Many of us have had at least one quilt in our lives: a gift as a baby, a graduation present, or simply an overlooked item lying around the house while growing up. What we probably fail to consider is that it is a true artform, with its own community and superstars creators—artists and hobbyists that all come together to celebrate their passion once a year for QuiltWeek in Paducah, Kentucky—aka Quilt City, USA. S/W alum Olivia Loomis Merrion is back with a warm and heartfelt documentary about this week-long extravaganza, shedding light on a charming subculture unknown to most.
Fresh off a residency with the Center for Investigative Reporting, Loomis Merrion was looking for lighter content for her next film, which would allow her to prioritize fun, a sense of playfulness from her subjects, and a lightness of tone and style. Quilts had been in the back of her mind—this underappreciated artform that requires creativity, skill, and dedication, yet is marked by a lack of pretension. At the same time, the challenge of doing a film in one space over a set amount of time was also driving her. After a bit of research, QuiltWeek appeared on her computer screen, and with DP John Picklap, they decided to go to Kentucky. It was bare-bones prep however—before the event, in addition to their online research, all they did was interview a few quilters to get a good sense of Paducah. The direction the film would take would happen in the moment.
It is widely known that, in documentaries, the editing process can make or break the film. In this case, the whole film was built in post. Loomis Merrion and Picklap showed up to the event not knowing where to start and solely focusing on capturing moments that they would figure out how to piece together in the edit room. Because of the structure of the event, there is a beginning and an end, so they had a starting point and a finishing one, but everything in between was a wild card. This process adds a personal touch to the tone of the film, as we, the audience, experience the film alongside the filmmakers and the camera, discovering this community at the same pace as they did. This put a lot of pressure on the editing, but thankfully Nico Bovat and Loomis Merrion found a compelling way of showcasing the event, alternating between testimonies from a selection of quilters and the competition aspect of the event, an approach which provides terrific personal flavor via the testimonies, but also supplies a sense of stakes, lending an emotional climax to the film’s general structure.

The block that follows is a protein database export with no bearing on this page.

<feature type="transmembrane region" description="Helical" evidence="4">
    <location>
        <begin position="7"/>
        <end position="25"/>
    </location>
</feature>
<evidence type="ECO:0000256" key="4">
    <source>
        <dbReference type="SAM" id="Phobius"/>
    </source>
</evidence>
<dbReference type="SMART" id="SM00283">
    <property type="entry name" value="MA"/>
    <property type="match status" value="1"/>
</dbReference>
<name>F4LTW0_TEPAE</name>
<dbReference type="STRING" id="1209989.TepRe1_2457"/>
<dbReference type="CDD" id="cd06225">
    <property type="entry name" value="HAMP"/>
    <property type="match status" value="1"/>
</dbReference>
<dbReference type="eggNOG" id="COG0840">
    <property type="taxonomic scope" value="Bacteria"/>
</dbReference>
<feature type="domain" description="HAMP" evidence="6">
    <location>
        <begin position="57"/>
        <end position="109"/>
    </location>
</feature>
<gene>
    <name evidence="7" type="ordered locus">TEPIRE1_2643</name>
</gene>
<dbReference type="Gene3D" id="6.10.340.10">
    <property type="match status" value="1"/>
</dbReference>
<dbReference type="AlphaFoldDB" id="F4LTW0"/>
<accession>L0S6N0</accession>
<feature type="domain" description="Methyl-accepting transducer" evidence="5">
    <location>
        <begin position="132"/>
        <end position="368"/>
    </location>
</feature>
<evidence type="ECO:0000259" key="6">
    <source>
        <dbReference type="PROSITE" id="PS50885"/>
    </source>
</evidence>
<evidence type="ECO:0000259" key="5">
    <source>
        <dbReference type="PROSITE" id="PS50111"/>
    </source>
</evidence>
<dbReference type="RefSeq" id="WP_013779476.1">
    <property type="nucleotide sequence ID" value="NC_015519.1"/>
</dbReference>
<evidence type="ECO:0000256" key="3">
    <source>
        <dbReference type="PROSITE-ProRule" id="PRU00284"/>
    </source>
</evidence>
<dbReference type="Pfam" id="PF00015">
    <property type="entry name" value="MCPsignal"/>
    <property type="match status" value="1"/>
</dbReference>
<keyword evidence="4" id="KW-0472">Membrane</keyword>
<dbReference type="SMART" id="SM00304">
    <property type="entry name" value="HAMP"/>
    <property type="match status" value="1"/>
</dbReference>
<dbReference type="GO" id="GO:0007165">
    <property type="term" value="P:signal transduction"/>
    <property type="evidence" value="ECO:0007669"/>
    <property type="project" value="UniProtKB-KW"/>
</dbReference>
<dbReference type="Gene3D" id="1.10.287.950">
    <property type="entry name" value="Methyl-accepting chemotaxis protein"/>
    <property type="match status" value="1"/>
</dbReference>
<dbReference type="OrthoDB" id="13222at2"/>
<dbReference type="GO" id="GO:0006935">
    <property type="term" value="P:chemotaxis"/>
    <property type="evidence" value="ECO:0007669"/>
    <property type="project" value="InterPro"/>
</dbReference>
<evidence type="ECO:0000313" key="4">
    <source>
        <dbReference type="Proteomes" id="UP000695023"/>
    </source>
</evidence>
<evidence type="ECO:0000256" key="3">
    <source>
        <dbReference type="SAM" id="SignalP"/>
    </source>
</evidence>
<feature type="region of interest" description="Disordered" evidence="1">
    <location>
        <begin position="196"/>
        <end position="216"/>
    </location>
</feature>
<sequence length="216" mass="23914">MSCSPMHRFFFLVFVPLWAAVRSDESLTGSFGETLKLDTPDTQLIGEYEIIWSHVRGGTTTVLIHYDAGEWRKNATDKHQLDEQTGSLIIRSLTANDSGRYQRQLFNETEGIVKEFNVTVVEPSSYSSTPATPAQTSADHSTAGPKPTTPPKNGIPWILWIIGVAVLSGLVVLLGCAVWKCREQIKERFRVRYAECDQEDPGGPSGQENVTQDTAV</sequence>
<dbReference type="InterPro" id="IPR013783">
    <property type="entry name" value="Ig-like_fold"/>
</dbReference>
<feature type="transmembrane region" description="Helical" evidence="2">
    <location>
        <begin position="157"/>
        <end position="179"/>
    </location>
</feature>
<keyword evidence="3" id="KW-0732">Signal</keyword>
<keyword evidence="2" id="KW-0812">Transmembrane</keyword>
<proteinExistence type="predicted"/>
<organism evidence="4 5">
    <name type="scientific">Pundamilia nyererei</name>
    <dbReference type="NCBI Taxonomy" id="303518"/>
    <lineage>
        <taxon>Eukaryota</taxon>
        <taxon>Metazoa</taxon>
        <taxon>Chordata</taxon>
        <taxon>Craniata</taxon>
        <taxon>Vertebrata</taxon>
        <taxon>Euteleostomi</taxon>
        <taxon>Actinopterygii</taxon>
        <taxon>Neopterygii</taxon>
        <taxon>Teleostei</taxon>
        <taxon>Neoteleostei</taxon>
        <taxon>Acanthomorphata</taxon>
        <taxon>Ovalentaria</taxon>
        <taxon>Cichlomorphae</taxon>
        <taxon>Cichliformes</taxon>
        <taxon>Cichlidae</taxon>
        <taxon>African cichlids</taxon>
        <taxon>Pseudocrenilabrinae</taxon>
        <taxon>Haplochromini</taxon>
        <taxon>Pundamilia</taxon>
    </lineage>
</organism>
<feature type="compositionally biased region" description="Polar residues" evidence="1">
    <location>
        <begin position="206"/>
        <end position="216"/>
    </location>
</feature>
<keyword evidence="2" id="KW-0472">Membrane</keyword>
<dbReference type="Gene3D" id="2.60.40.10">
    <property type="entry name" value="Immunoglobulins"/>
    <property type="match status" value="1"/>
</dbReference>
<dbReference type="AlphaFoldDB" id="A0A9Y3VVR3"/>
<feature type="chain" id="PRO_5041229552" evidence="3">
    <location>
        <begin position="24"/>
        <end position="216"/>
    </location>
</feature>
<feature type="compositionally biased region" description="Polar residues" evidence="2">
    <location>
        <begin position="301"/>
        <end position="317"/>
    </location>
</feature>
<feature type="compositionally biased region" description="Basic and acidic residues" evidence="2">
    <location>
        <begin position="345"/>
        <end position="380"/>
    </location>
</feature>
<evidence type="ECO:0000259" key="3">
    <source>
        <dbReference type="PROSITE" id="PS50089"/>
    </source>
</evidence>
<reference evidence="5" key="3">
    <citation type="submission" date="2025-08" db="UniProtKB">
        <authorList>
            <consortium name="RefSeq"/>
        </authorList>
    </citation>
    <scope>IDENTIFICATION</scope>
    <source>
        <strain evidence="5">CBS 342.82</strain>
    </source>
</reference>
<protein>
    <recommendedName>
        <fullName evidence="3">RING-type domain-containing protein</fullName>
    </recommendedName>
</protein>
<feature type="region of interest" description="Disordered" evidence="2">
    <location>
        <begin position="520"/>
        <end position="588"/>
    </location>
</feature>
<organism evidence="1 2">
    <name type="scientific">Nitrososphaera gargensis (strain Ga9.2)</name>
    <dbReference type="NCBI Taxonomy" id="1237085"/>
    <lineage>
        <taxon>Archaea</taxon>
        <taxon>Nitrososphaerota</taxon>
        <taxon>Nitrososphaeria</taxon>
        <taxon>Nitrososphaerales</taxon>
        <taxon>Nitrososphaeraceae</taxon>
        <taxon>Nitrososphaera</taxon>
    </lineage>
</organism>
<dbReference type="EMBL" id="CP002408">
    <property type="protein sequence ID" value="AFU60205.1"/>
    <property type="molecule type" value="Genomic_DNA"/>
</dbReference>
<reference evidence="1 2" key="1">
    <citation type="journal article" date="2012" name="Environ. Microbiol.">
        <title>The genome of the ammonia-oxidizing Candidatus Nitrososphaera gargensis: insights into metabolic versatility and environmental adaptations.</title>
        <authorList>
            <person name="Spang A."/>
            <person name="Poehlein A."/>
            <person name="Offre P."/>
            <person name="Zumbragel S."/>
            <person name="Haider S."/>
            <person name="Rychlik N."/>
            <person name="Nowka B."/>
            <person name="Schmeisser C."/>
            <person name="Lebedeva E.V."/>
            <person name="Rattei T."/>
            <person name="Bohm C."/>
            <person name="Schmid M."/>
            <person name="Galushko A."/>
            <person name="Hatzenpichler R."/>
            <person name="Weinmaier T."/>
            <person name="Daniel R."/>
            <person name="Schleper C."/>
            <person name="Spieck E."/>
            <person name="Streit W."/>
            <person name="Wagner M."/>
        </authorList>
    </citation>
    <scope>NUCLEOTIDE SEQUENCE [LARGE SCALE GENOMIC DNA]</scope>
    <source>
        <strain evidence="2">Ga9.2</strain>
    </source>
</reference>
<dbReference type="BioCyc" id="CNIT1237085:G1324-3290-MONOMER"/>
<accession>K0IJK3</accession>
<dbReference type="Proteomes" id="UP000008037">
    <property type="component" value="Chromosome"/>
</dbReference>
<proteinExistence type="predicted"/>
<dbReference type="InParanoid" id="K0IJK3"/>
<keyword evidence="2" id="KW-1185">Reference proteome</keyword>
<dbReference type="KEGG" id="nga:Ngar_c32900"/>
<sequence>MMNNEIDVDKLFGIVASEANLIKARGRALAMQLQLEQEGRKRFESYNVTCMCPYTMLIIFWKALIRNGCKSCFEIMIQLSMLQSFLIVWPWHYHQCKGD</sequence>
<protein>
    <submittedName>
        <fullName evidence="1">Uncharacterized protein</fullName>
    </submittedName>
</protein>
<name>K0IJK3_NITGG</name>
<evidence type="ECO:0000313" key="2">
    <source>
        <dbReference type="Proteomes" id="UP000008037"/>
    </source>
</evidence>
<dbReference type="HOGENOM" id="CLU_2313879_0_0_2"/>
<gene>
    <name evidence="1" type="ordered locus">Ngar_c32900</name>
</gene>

Quilt Fever relies heavily on its subjects, and the quilters deliver on all fronts—they bring sweetness and comedic tones, imbuing the project with charm and fun. The film is rather conventional, but what makes it stand out is the overlooked and underappreciated nature of the topic and this very humane approach, which wonderfully captures this welcoming and supportive community. Scratching that itch of pure curiosity, we get to discover a whole microcosmos of quilting—from the celebrities to the dedicated tv channel, nervous rookies to quilting legends. There is a genuine feel to the film that truly spreads good vibes and makes it a very pleasant watch. Witnessing those women sharing their stories, their excitement over their passion, while showing us the different techniques of their craft, is very charming without entering cheesiness territory.
Before being selected in the Documentary Shorts Competition of SXSW, Quilt Fever had a festival run with notable stops at AFI Docs and DOC NYC. Olivia Loomis Merrion, who is an Emmy nominated documentary filmmaker, was already featured on S/W with another unusual artist profile, Fly By Night, and with our love for her humanistic filmmaking now well-established, we can’t wait to see where her camera will take us next.
This post is an entry in SXSW Shorts Week, which celebrates the selected short films of the SXSW 2020 program in the wake of the festival’s cancellation. Follow along on our site, on YouTube, and on social media via the hashtag #sxswshorts.